In This Issue...
Sources: Tom Akin, Consultant, California Department of Education; Sheri Willebrand, President, CMC-Southern Section
The Mathematics Subject Matter Committee of the Curriculum Development and Supplemental Materials Commission (Curriculum Commission) is planning a series of teleconferences on June 15, June 25, June 29, and July 12 to discuss proposed revisions to the Mathematics Framework. Monitor the Curriculum Commission Web site for notice of teleconference times and locations: http://www.cde.ca.gov/be/cc/cd/publicmtgs.asp
The Curriculum Commission is expected to approve the draft revisions (including instructional materials criteria) for public review on July 21. The public comment period for the draft Mathematics Framework is expected to commence on August 10 and continue through October 12. Electronic submission of comments will be encouraged.
Source: Sacramento Bee - 28 May 2004
The Senate on Thursday approved an effort to streamline the education financing process by reducing the number of "categorical" pots of money available to school districts.
The measure, which was approved on a 33-0 vote and now moves to the Assembly, would give school districts greater spending flexibility, while keeping the pressure on districts to meet the programs' original goals.
"This will help school districts maintain some of the important principles of categoricals while giving them more flexibility," said Sen. Deirdre Alpert, D-Coronado, the bill's author.
SB 1510 would group 27 state-funded programs into eight block grants. Districts would be free to use some or all of the block money for any of the categorical goals...
Overhauling how schools are funded was one of the goals Gov. Arnold Schwarzenegger set out to achieve in his first 100 days in office. He fell well short of meeting that timeline, and his effort to end 22 school programs, freeing $2 billion from their categorical strings and allowing school districts to spend as they wish, never got much traction or out of its first committee.
Supporters of Alpert's approach say her approach is better than the governor's because her bill protects some of the worthy goals currently funded through categoricals.
"This proposal has the ability to provide an enormous amount of flexibility, while at the same time providing the proper amount of fiscal protection of these programs," said Brett McFadden, a spokesman for the Association of California School Administrators. "Dede Alpert's bill is the proper balance of flexibility and program integrity"...
Alpert said she's working with the governor in hopes that this proposal won't end up like the others she cajoled all the way to the governor's desk only to have them vetoed.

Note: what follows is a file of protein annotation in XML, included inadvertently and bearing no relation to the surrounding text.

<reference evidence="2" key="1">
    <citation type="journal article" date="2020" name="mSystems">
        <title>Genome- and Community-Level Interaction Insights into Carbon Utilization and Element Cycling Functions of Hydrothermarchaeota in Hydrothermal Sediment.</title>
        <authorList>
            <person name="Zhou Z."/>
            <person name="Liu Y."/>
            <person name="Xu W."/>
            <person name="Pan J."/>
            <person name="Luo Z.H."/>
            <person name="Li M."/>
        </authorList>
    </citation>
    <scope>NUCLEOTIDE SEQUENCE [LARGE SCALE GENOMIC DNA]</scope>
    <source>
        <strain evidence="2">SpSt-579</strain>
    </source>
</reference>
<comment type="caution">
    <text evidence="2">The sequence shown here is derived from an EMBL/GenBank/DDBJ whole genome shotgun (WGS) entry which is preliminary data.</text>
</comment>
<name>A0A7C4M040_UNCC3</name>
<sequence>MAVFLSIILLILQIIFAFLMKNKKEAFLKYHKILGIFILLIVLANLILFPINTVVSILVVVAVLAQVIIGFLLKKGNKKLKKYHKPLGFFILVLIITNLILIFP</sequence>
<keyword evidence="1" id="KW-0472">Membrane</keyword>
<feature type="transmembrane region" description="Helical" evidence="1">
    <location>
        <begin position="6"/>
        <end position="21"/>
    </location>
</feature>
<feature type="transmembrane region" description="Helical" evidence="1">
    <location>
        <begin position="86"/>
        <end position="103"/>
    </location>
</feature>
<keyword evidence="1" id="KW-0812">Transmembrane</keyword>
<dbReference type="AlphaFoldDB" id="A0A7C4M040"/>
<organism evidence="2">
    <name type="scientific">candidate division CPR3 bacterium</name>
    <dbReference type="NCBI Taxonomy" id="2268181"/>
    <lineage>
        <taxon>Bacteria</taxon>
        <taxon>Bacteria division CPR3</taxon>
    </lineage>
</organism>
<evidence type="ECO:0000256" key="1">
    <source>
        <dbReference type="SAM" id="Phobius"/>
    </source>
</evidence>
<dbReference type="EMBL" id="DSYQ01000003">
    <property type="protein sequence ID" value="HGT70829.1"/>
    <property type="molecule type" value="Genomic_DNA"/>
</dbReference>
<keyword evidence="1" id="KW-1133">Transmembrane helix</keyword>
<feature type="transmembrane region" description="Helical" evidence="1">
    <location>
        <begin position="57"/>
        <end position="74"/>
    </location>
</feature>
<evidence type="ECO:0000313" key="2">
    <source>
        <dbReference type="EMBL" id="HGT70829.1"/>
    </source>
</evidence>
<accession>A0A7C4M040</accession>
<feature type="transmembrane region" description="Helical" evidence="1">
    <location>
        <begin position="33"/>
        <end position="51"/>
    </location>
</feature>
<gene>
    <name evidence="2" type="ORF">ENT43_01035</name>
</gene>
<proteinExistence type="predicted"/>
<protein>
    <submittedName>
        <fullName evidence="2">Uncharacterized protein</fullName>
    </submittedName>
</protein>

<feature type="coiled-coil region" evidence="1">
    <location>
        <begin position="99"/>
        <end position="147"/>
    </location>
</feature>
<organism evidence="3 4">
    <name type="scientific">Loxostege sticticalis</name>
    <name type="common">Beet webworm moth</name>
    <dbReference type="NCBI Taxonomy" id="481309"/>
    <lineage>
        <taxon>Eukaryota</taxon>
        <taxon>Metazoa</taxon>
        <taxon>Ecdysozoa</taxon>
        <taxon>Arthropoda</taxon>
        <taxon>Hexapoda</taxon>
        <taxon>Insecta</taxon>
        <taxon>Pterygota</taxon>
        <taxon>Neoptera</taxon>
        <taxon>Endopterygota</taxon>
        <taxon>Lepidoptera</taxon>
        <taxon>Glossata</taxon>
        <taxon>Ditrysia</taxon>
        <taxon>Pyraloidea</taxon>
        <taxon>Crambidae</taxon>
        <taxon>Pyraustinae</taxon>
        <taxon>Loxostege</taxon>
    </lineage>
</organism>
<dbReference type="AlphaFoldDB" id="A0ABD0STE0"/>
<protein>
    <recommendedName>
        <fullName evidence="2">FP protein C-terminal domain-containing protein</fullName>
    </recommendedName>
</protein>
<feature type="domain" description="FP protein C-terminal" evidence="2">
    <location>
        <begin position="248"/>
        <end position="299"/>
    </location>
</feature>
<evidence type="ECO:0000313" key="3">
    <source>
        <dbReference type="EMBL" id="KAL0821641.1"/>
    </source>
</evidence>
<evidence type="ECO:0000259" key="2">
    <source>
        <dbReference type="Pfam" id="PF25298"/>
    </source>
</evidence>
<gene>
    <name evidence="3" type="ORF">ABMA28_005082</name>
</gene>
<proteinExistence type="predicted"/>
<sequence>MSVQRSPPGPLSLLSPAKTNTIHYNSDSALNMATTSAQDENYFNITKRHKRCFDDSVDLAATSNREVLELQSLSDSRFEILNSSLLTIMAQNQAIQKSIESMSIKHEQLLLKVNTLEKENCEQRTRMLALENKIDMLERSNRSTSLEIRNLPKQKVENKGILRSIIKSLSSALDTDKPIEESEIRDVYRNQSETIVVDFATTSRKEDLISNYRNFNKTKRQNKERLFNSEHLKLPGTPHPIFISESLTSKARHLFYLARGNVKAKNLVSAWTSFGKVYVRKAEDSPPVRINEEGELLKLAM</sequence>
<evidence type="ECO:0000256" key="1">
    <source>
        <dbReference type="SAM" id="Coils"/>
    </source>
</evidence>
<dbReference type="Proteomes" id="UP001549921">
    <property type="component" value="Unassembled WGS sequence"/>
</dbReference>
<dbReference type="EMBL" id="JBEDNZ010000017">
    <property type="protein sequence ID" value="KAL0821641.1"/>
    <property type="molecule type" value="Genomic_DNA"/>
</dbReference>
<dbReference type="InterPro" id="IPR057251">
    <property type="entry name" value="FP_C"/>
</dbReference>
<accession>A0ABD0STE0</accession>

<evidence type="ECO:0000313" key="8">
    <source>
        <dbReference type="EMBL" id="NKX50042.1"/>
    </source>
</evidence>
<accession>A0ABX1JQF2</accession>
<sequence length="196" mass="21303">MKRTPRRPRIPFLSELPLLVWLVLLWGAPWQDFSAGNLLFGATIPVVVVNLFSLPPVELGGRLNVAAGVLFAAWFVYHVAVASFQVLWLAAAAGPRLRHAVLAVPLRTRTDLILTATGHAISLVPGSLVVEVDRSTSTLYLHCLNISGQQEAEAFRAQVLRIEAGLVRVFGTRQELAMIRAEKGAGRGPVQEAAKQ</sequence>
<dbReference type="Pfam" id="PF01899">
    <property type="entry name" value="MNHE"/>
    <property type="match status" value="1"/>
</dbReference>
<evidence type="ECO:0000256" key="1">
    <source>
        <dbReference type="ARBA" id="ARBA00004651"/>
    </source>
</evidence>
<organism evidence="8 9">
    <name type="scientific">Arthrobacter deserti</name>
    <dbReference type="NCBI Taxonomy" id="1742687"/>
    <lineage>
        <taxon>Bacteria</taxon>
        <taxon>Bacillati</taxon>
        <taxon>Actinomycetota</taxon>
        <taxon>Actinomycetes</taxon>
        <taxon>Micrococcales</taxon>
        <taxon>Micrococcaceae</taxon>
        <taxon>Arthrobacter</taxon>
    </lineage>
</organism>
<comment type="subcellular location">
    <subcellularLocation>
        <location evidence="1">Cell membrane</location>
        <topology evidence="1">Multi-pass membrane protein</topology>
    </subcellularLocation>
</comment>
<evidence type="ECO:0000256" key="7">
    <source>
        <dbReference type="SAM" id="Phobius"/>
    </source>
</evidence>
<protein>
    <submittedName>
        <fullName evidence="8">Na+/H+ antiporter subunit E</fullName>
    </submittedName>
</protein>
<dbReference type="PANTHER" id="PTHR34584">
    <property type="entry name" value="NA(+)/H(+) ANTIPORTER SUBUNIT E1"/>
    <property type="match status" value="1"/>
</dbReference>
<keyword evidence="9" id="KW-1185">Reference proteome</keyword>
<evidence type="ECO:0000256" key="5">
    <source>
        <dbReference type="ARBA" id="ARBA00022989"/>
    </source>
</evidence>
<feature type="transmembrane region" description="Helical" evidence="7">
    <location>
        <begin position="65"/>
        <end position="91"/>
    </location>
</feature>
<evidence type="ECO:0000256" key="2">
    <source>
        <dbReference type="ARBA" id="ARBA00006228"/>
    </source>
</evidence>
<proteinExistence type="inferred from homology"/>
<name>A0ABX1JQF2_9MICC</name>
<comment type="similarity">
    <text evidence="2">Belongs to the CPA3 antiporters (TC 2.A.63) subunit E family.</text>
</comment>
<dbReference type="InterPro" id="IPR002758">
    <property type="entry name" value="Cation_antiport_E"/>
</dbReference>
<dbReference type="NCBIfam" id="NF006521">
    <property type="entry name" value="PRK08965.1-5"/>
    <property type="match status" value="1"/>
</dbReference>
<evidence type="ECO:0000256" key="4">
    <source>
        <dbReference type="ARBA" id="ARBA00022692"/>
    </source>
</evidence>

Ashley Snee, a spokeswoman for the governor, said he does not have a position on Alpert's bill, and she couldn't say whether the governor would do any arm-twisting to revive his plan.
Source: Sacramento Bee - 20 May 2004
After years of futility, Sonny Chavez has discovered how to pass Algebra 1, which for him has been an educational morass of integers, coefficients and frustration...
Chavez's success, which he describes as "amazing," is mirrored around the Sacramento region where seniors are finally passing Algebra 1, a requirement for high school graduation under a new state law.
Pressured to meet the requirement, students have taken advantage of after-school tutoring, slower-paced courses and smaller class sizes offered by their districts.
Those programs and others reflect the changes being made by district officials, students and parents to ensure students pass the sometimes dreaded subject. School districts say they are spending more on teacher training and purchasing Algebra 1 textbooks as more students take the subject. Parental pocketbooks also are being pinched to pay for-profit tutors for help.
The extra effort is needed. Though the state granted a requested reprieve to 200 school districts this year, that generosity is not expected to be repeated for the class of 2005. That means districts will continue to plan more intensive teaching of Algebra 1 next year...
The 2000 algebra law, effective in the 2003-04 school year, also applies to students with learning disabilities and English-language learners. The bill's author, Sen. Charles Poochigian, R-Fresno, said the primary goal was to make sure students get the teaching they deserve and to prepare them to be successful. (Algebra is required by the California State University and University of California systems.)